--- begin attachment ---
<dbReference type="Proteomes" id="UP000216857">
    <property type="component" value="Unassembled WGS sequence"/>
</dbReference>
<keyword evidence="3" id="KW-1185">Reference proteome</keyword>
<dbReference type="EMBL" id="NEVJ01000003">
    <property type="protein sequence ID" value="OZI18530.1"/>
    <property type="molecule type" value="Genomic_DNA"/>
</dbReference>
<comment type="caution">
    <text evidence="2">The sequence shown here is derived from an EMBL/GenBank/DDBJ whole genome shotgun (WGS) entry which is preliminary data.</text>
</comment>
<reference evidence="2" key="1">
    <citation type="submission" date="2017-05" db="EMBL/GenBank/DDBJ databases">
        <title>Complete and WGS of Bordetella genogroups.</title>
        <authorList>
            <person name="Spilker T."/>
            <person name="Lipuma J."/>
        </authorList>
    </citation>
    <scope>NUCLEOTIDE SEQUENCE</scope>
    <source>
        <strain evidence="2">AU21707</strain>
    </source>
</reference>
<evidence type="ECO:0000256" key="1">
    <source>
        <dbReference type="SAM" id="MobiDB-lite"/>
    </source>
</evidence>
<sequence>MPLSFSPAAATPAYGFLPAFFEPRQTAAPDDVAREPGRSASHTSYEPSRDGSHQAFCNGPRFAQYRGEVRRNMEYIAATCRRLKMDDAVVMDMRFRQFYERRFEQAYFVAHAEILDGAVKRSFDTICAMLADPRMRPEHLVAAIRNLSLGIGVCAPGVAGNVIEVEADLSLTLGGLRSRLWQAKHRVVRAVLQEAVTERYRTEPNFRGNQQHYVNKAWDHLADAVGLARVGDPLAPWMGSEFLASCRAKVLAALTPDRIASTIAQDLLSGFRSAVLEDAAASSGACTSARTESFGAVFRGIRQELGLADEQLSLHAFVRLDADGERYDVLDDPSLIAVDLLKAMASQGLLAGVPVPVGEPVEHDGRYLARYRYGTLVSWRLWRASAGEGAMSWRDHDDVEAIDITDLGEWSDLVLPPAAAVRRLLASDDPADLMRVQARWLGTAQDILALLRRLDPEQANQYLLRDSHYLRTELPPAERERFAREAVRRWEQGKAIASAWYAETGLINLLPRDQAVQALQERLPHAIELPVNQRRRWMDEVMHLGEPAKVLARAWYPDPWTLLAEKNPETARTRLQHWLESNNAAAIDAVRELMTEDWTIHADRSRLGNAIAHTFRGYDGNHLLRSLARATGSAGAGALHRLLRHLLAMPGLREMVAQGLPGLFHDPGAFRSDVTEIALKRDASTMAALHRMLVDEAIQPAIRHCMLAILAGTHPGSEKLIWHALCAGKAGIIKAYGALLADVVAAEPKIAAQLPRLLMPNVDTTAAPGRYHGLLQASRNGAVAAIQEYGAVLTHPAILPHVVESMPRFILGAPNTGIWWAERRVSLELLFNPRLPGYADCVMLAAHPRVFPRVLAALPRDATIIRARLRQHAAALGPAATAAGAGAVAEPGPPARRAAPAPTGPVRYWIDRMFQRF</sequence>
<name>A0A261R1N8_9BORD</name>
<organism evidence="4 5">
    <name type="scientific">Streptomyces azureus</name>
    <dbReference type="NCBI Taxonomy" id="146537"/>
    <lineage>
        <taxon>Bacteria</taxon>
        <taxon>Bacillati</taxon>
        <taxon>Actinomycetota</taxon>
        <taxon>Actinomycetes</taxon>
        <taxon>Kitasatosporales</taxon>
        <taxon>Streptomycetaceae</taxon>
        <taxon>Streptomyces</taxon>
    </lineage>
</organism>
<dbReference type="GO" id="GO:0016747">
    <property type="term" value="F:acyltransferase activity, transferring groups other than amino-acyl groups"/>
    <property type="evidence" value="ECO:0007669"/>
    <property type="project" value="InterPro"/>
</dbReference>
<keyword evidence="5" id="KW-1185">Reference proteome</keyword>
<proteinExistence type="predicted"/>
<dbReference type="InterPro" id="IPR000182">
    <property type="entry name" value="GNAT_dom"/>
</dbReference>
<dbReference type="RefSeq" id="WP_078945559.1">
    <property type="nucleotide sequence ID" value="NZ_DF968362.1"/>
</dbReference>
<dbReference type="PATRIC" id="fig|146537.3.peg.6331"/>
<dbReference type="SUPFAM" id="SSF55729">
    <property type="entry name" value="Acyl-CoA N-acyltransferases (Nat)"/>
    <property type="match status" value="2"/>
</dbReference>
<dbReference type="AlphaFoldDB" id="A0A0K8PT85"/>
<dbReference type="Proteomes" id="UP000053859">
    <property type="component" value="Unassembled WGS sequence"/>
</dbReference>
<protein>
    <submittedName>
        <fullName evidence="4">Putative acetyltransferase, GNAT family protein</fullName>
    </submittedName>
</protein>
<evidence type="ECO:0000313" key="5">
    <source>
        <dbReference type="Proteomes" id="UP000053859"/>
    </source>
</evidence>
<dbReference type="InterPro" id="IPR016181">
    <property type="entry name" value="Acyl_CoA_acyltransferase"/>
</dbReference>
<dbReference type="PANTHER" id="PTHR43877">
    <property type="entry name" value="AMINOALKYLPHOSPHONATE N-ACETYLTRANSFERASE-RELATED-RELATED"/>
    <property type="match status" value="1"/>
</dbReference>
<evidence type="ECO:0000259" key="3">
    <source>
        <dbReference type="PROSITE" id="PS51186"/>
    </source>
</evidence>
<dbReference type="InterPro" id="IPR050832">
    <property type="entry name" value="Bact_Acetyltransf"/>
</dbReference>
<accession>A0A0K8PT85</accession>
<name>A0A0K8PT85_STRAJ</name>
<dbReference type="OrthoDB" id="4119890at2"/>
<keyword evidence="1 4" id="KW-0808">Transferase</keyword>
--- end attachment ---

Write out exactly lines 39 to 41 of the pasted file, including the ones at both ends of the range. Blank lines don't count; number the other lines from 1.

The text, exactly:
        <taxon>Actinomycetes</taxon>
        <taxon>Kitasatosporales</taxon>
        <taxon>Streptomycetaceae</taxon>